- ASX 200 long run trend…
- Offshore credit – spreads drifted wider on Fed rate hike concerns and consequences for default rates – so far not showing any meaningful trend higher. No primary deals of any significance on Friday, or for the week given heightened volatility and risk uncertainty. Market pundits are predicting a light week ahead also, US$10bn – US$15bn. Spreads on US sub-investment grade corporate bonds surpassed +500 bps for the first time since Q4 2020 on default concerns. “A Bank of America Corp. survey last month said that about 40% of money managers had above-normal cash levels in their high-grade portfolios — the highest percentage in at least a decade. In a separate study, US corporate bond managers had nearly 3% of their portfolios in cash in May, near the highest levels since August 2021, according to preliminary data from Morningstar Inc. on mutual funds and exchange-traded funds.” (Bloomberg). So, if investors are waiting for better bargains, spreads won’t necessarily perform. Refinitiv Lipper data indicates that investors have been withdrawing money from high-grade funds, with at least 12 weeks of outflows, the longest such streak on record.
- Offshore cash spreads drifting wider on broader risk off tone …12-months
Source: Bloomberg, Mutual Limited
- Local Credit –trader’s thoughts…”some evidence of fatigue amongst local investors with few looking to extend themselves too far after a week of unrelenting volatility.” Any commentary around weekly spread moves comes with muted confidence given how fractured and sporadic flows have been. No primary activity of note given the volatile back drop. On the banks, majors specifically…traders note…”closing the long end of the curve wider and steeper, though flows were light. We observed some selling of 5-year offset by buying of 18-month paper. This validates our view that the curve has capacity to steepen further, perhaps aided by the onset of ADI issuance. No clarity on when this supply may eventuate, but suspect some concession may need to be offered. Worth keeping in mind the forthcoming barrage of senior maturities, a combined ~$5.75bn in the next 6 weeks which if un-refinanced could keep spreads supported. No flows of note.”
- Recent 5-year (May-27) major bank senior paper is being quoted around the +103 – 104 bps area (vs +105 bps issuance). These levels are still to the fat right side of historical averages, but the risk back drop is hardly constructive. If technicals stay supportive – i.e. no issuance of note, we might stay around these levels, perhaps grind a touch tighter. If, however, one of the majors is compelled to issue, we’ll likely see some chunky new issue concession – as per trader’s comments above, which will pressure secondary spreads wider. I have the curve suggesting 5-year at +109 bps, so let’s call that +115 – 120 bps levels at launch for any new primary deal, and probably settling around +115 bps at issue subject to volumes. The 3-year part of the curve is at +83 bps, so we’ll call that +85 – 90 bps for primary. Within that backdrop, I can’t see buying in secondary in enough volume to materially compress spreads – at best keep them stable. We’re here or wider for the near term, say the next 30 days, give or take a few basis points, but it’s a moving feast.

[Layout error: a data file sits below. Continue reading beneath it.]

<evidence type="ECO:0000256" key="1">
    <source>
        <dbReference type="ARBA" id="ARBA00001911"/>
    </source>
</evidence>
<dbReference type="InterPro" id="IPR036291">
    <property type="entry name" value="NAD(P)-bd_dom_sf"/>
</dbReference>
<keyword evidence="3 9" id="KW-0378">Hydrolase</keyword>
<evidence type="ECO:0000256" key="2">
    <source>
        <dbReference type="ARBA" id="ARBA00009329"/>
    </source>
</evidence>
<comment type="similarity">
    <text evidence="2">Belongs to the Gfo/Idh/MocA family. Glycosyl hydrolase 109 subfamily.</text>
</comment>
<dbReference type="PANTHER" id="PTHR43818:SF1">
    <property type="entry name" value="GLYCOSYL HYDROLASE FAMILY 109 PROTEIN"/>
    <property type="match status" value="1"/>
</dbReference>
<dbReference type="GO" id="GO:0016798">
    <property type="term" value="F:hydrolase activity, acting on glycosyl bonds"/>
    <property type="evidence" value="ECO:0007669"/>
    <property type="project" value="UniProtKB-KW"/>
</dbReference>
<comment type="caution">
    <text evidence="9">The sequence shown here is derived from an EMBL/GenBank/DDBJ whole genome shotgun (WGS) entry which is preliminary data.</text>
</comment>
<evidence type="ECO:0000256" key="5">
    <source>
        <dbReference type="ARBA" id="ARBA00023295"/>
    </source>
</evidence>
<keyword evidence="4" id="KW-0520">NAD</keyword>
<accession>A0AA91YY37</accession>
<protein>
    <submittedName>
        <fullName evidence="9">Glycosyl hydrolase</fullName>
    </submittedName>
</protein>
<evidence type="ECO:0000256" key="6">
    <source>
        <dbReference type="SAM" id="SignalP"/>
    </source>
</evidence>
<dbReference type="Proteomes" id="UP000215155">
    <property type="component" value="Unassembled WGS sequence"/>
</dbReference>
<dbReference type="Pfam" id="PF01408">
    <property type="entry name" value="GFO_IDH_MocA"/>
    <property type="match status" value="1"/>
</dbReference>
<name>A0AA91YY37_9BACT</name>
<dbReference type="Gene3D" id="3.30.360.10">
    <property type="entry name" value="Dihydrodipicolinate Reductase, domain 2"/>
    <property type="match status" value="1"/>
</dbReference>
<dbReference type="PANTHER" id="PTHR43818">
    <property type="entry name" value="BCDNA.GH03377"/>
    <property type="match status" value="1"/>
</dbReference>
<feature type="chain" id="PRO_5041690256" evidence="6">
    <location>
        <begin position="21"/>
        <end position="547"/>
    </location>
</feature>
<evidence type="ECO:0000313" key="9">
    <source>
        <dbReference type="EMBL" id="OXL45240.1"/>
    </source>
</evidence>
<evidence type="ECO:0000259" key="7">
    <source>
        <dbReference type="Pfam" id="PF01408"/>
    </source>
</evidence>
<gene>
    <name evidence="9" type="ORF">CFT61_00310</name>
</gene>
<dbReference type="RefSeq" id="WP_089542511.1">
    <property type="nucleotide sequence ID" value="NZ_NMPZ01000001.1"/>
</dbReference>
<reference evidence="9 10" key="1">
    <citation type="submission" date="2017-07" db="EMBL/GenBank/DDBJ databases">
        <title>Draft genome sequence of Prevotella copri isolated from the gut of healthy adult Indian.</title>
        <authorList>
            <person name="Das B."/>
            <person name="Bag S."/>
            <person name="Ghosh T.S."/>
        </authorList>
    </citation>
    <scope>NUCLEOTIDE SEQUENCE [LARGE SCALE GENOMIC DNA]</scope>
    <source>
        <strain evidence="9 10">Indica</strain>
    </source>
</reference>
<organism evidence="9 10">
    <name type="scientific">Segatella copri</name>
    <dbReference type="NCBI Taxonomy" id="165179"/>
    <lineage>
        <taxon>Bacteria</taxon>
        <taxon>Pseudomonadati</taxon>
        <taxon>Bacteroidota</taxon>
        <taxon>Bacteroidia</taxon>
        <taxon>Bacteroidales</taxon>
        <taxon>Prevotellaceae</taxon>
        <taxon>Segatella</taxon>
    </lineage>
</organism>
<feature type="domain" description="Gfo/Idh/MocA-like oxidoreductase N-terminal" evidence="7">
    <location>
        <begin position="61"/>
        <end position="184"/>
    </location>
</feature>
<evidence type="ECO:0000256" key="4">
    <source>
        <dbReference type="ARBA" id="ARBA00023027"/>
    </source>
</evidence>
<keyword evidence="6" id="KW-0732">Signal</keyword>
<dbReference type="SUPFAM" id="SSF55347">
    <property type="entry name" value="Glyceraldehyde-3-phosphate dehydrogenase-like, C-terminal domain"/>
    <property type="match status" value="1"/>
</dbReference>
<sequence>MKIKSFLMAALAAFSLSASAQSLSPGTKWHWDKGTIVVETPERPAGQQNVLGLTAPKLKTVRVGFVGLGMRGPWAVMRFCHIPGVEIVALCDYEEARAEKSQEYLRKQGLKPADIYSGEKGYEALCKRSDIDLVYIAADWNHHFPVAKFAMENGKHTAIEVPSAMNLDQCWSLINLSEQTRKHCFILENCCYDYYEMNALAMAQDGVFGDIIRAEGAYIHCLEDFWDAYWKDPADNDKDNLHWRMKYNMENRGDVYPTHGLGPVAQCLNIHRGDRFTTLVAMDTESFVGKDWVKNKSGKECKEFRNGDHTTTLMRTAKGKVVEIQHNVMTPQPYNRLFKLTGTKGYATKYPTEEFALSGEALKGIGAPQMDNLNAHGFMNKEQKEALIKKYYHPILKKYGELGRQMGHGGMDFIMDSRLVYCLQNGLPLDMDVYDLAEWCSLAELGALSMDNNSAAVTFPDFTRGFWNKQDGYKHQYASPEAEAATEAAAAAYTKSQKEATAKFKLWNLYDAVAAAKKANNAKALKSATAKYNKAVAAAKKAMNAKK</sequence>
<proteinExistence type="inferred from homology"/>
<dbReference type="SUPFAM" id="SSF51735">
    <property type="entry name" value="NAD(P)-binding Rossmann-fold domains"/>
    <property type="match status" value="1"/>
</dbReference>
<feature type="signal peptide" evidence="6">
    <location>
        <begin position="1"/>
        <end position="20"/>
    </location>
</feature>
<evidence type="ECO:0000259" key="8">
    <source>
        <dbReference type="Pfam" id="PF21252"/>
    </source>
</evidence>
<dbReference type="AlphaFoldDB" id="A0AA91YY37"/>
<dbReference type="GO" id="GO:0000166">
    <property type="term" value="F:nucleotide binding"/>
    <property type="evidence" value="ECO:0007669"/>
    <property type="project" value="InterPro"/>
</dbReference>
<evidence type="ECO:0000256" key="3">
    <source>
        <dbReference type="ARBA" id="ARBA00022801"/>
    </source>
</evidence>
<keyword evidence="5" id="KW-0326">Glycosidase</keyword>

- Major bank tier 2 drifted wider also, +9 – 11 bps on the week, albeit on very little traded volume. CBA’s Apr-27 is pricing at +236 bps (vs +190 bps at launch), which implies a rough and dirty sub-to-senior multiple of 2.27x, which is ‘ok’. Further down the curve, the 2026 callable lines are at +220 – 228 bps, with a sub-to-senior multiple of ~2.40x (better) and the 2025 calls are at +205 – 208 bps and multiple of 2.45x (better again). ANZ remains the next likely candidate to issue tier 2 paper, if any of them are. ANZ was looking to launch a tier 2 line back in April, however, CBA cut their lunch and came to market ahead of them, issuing at +190 bps. Maybe CBA should send ANZ treasury something nice as an apology, a seasonal fruit basket perhaps. So, any new deal here and now by one of the majors, with a 10-NC-5 structure, would likely need to price around +265 – 275 bps area.
- The Bloomberg AusBond Credit (FXD) is down -2.04% on the week, -3.10% month to date, and is on course for the worst month on record after yields increased +96 bps since the end of May, up to 4.97%, ten-year highs. The FXD index has lost -9.36% year to date. The FRN index on the other hand continues to outperform, down only -0.01% on the week and month to date, or -0.42% year to date.
- Major bank 5-year implied spreads (senior)…
Source: Bloomberg, Mutual Limited
- Major bank curve…
Source: Bloomberg, Mutual Limited
- Bonds & Rates – higher and higher for ACGB yields, with yields +13 – 17 bps higher across the curve on Friday and some +40 – 50 bps higher on the week. Carnage for fixed rate fund managers and duration traders. The Bloomberg AusBond ACGB Index is down -4.4% month to date and -12.36% year to date, unprecedented losses for the Australian bond market. Option pricing has cash rates reaching 3.80% by year end, and peaking around 4.40% through the second half of 2023. RBA guidance, for what it is, has the terminal rate around 2.50% and consensus expectations are around these levels also, on average. RBA forecasts for CPI have the inflation measure peaking at +5.9% YoY in Q4 this year, before moderating back to within their 2.00% – 3.00% target range by mid-2024. Nice in theory, but if history has taught us anything about central bank forecasting, it is that they tend to undershoot reality, and I recall reading that RBA governor Lowe acknowledged recently that CPI will likely peak north of +6.0% YoY. So, risk of an overshoot is elevated, or at least extension of time frames on inflation, which is arguably what markets are pricing. Consensus – per Bloomberg – has CPI peaking at +5.70% YoY in Q3, but I’d call that stale and just downright wrong.